And that purpose, that plan of God moves from creation. From the first book, the first chapter to the new creation. And so it has to do with the salvation. Salvation reaching out to the ends of the earth. That's where we have to begin to correct that false notion that we are dealing with a book exclusively and God exclusively devoted to Israel. Okay? The God of the Bible is not a tribal God. You know, you have tribal deities in the Old Testament. You have came mush. And who I think was the God of the moor abides and you have milk, the God of ammonites and so on. The creator of Heaven and Earth is the Lord of the Nations. He is very often referred to in Scriptures as the God of all flesh or the God of the spirits of all flesh. If you look, for example, at numbers 16, verse 22, I hope I have I'm not sure all of you brought your Bibles with you. So I did put some scriptures on overhead, although I do suggest that you do bring your Bible with you to the class number 1622. But Moses and Adam fell face down and cried out all God, God of the spirits of all mankind or all humanity. But if I sang the Virgin, says God of the spirits of all flesh. Then you have a universal designation. They are not saying you are our God. We want to remind you of the Covenant, although they could rightly do so. They recognize that he is above all other gods, all other divinities worshiped by their neighbors, by the other nations. And you have a similar expression in 2716 in numbers. May the Lord, the God of the spirits of all humanity, all flesh, appoint the men over this community.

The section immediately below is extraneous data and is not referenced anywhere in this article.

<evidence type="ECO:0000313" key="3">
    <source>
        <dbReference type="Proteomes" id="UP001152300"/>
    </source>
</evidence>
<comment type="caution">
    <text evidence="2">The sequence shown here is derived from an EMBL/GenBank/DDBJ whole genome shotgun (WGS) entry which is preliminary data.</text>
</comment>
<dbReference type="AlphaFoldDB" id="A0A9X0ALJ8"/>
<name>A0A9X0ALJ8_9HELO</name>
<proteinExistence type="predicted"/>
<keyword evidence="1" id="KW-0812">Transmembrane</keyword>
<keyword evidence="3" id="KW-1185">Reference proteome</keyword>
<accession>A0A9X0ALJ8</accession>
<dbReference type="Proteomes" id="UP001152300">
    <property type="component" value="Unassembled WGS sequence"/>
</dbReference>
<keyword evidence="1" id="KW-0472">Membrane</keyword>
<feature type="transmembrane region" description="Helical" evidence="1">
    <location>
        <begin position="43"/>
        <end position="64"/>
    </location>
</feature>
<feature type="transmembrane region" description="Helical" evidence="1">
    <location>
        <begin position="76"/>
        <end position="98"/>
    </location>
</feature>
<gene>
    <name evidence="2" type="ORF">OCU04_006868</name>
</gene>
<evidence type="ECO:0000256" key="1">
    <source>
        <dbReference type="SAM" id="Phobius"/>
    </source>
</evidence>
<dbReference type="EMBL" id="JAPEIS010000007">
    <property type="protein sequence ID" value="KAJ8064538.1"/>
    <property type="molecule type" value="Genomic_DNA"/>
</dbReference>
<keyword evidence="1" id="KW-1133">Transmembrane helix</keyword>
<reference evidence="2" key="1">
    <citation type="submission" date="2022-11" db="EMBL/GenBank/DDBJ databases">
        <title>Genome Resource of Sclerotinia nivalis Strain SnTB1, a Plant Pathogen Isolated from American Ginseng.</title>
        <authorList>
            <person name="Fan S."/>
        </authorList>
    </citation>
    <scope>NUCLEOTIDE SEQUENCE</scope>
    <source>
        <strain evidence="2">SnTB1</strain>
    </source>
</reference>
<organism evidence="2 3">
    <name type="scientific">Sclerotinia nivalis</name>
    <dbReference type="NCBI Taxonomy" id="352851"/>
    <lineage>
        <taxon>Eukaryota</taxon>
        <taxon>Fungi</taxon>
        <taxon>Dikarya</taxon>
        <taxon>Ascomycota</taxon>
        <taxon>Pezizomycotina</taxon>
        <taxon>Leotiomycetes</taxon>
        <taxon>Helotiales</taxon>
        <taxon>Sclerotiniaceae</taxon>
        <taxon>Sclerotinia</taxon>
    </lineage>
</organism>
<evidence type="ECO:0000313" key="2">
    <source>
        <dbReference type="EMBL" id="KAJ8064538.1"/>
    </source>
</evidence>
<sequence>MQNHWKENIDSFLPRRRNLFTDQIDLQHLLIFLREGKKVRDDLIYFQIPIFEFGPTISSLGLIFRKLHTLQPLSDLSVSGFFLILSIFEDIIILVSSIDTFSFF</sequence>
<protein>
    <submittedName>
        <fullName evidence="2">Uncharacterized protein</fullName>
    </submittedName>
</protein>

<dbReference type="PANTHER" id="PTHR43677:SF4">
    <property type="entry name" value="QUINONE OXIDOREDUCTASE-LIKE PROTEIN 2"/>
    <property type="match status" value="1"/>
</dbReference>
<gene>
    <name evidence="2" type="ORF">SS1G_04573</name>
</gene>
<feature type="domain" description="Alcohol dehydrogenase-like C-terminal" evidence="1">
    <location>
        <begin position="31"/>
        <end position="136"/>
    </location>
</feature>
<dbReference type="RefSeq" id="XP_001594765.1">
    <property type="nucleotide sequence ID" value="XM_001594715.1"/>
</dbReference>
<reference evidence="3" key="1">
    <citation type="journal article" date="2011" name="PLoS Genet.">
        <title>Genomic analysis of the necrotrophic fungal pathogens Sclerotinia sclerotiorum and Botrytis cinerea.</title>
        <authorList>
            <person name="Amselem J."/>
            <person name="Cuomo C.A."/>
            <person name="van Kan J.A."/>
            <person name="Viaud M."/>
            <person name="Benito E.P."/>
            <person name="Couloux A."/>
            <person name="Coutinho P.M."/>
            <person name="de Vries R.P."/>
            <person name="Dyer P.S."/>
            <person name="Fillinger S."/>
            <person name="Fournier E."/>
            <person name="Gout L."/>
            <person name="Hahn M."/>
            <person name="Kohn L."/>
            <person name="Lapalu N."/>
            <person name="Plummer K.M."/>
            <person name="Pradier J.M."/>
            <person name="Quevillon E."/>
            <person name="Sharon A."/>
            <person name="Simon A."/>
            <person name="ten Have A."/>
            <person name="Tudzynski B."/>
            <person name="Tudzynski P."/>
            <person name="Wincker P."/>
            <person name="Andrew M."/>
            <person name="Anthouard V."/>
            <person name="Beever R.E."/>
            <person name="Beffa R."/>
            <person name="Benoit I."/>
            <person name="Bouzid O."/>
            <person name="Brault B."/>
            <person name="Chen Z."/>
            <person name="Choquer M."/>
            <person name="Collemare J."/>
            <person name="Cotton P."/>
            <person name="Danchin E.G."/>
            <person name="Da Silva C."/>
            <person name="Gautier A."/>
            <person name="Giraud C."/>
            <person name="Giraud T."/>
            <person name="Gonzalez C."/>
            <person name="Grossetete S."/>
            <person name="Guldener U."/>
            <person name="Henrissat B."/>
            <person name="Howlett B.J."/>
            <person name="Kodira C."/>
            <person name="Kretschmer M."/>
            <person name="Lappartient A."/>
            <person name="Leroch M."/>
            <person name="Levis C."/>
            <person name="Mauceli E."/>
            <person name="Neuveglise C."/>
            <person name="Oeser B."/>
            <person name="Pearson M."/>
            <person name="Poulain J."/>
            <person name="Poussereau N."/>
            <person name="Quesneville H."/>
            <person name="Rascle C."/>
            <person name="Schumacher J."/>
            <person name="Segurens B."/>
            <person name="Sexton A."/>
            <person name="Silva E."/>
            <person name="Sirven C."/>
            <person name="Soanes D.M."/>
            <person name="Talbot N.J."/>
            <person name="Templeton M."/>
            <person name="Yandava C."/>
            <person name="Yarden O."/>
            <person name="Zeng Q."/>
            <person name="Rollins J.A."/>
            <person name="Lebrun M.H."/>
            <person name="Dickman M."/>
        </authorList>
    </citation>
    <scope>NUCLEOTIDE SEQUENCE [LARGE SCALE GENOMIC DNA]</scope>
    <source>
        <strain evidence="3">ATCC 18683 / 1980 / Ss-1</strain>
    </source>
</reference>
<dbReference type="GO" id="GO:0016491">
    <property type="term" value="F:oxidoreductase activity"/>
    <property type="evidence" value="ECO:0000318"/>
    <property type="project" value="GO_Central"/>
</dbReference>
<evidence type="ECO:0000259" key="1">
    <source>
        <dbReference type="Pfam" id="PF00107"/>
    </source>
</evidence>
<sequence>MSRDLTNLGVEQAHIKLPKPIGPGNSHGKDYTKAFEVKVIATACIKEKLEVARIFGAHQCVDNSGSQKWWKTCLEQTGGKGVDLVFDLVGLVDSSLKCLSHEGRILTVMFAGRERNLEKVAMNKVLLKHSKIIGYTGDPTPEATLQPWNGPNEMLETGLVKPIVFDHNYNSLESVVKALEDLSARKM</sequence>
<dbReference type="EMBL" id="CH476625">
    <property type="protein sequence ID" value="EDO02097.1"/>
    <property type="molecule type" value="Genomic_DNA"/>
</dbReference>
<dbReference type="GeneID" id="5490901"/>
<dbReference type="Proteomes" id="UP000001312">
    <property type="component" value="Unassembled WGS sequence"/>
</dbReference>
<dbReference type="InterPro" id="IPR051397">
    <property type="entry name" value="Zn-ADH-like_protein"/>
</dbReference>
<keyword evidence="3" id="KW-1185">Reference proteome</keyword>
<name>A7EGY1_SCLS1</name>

Okay. That is the perspective on God throughout the whole of the Old Testament. If we were to summarize the creation, the universality of God's involvement, if we could put it this way, that God created the world and humanity distinct from himself and yet totally dependent on him, so that creation is not some emanation of the deity. And creation is not a part of him. Humankind while made in the image of God. And this is a very important concept, every human being, regardless of. A race of color, of skin, of ethnicity, etc., regardless of religion. Every human being is a carrier of what is called in the technical theological language Imago Day. Imago they the image of God. And so humans created in the image of God speaking biblically cannot be understood as somehow descended from him, as among some other ancient religions and ancient interpretations of humanity. Genesis one indicates very clearly the Lordship of the Creator over the whole of creation, including all humanity. Although humans have a special standing in the creative created order because they carry the image of God the Imago day. Now, of course, when you read the early chapters of the Book of Genesis, immediately after the creation comes the fall, Dr. Kaiser in his own way, and you'll hear him preach on Sundays. He summarizes the first 11 chapters, and he says there are three failures in Genesis 1 to 11. There is the fall, the first, the failure, and then there is the flood. And then there is the folly of the Tower of Babel. That is a preacher's summary, but a good summary of the first 11 chapters before we come to Chapter 12. We will well for a few minutes, because it's such an important chapter when we talk about world missions.